Comparison of Glass Menagerie, The Yellow Wallpaper and A Rose for Emily

Topics: Charlotte Perkins Gilman, The Glass Menagerie, The Yellow Wallpaper Pages: 5 (1529 words) Published: February 26, 2010
LiteratureIntroductionLiterature is full of characters who go through mental torture at the hands of an individual or at the hands of the society. As a result, they become "neurotic." Some of these characters are those that have stood by the test of time and are remembered even today by readers who are "normal." This essay would explore the reasons - both personal and societal - that lead to the creation of such characters. It would do so by meaning the neurotic protagonists of The Glass Menagerie, The Yellow Wallpaper and A Rose for Emily.

The Glass MenagerieThe story is about Amanda Wingfield who is a middle-aged woman and an incurable romantic. Abandoned by her spouse and obligated to live in lifeless lower-middle-class environment, she runs away from reality into the fantasy world of her youth. Amanda is the neurotic mother incapable of letting go of the genteel courting ways of her Southern upbringing. She loves her children intensely, however, by her continuous nagging, her never-ending retelling of romantic stories of her youth, and her failure to face the realities of life she stifles her daughter, Laura, and drive off her son, Tom. (McGlinn 511)In the very first scene, she annoys Tom by constantly telling him how to eat who says: "I haven't enjoyed one bite of this dinner because of your constant directions on how to eat it." (Williams 4) On the very dinner table she goes on to tell her children the stories of her girlhood which the readers are told have been told by her a number of time already. "My callers were gentlemen - all! Among my callers were some of the most prominent young planters of the Mississippi Delta - planters and sons of planters!" (Williams 5-6)The Glass Menagerie is said to be an autobiographical work by Tennessee Williams. According to the author, it is a "memory play." In the story are delineated many personal and societal problems, for instance, the difficulties faced by single mothers and the intricacies a disability might create for a family.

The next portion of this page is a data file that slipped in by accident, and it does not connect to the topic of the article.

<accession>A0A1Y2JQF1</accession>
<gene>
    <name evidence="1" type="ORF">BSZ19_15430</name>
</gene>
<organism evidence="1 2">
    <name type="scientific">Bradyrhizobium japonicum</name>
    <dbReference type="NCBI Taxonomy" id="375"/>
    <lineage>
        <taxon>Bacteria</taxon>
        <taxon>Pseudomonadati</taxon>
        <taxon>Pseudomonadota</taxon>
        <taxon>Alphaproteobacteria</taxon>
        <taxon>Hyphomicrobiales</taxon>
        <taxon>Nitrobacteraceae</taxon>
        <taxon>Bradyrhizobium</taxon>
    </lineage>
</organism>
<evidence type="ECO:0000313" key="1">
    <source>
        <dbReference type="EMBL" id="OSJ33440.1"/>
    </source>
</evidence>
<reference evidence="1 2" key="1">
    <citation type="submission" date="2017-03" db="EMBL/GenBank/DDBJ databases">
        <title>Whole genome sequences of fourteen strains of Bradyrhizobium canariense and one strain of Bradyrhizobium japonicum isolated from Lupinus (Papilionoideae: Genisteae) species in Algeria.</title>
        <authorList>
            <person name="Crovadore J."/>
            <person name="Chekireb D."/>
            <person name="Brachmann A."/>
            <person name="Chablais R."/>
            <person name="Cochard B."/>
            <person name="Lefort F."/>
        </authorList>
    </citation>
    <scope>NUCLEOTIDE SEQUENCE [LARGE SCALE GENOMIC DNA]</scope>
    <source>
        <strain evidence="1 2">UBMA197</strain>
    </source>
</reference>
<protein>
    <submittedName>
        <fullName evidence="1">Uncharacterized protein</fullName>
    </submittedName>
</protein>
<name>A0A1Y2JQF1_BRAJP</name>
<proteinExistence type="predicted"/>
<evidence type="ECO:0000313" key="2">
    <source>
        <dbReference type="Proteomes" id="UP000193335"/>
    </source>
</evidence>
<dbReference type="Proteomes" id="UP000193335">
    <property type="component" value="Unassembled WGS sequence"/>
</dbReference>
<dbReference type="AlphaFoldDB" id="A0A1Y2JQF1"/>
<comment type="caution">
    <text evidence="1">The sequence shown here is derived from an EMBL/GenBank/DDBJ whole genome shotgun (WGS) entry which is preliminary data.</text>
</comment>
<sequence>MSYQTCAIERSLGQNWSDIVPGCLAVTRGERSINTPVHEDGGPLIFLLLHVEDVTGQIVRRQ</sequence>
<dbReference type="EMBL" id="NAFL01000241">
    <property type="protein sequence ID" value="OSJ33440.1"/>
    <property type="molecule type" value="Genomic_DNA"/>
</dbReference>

The play concludes on a gloomy note, for the Gentleman Caller is already affianced, so Amanda's wishes for a husband for Laura are shattered. Tom runs off to join the merchant marine navy but is not able to run away the memory of his sister. The burden of the past stays with Tom no matter where he does. This directly relates to the author's life as Williams' sister Rose and her mental problems were a constant, painful memory for the author.

Williams' play relates to all readers as it is an archetypical example of a markedly American combination of themes: the breakdown of the American family because of the inborn sense of escapade and discovery in the American soul. Rising above its Southern ambience, the play speaks of each family's struggle between generations.

The Yellow Wallpaper"The Yellow Wallpaper" is an autobiographical novel by Charlotte Perkins Gilman in which she depicts the negative effects of the treatment of women during a rest cure recommended for nervous disorders by Dr. Silas Weir Mitchell, who was a well-known physician. The story portrays the passive, childlike submission of women to men authority figures that was believed typical in early twentieth century.

In the story, the imbalanced relationship between the narrator and John is a microcosm of the larger gender inequality in society. Gilman makes it obvious that a great deal of John's patronizing and fatherly attitude toward his wife does not have much to do with her illness. He takes no notice of her well-thought-out opinions, at the same time as he demeans her creative impulse. He speaks to her as he would to a kid, calling her his "little girl" (Gilman 10) and saying of her, "Bless her little heart." (Gilman 10) He dominates her opinions on the best course of treatment for herself as he would on every matter, making her live at a place she does not like, in a room she dislikes intensely, and in an secluded setting which makes her sad and lonesome. John's...

Cited: illiams, Tennessee; Blakesley, Maureen. The Glass Menagerie. Heinemann, 1996.
McGlinn, Jeanne M. Tennessee Williams Women: Illusion and Reality, sexuality and Love." Tennessee Williams: A Tribute. Ed. Jac Tharpe. Jackson: UP of Mississippi, 1977. 510-24.
Gilman, Charlotte Perkins. The Yellow Wallpaper. Orchises Press, 1990.
Benstock, Shari. Feminist issues in literary scholarship. Indiana University Press, 1987.
Goodman, Lizbeth. Literature and gender. Routledge, 1996.
Faulkner, William; Robinette, Joseph. A Rose for Emily. Dramatic Publishing, 1983.
Dilworth, Thomas. A Romance to Kill for: Homicidal Complicity in Faulkner 's 'A Rose for Emily. ' Studies in Short Fiction, Summer99, Vol. 36 Issue 3
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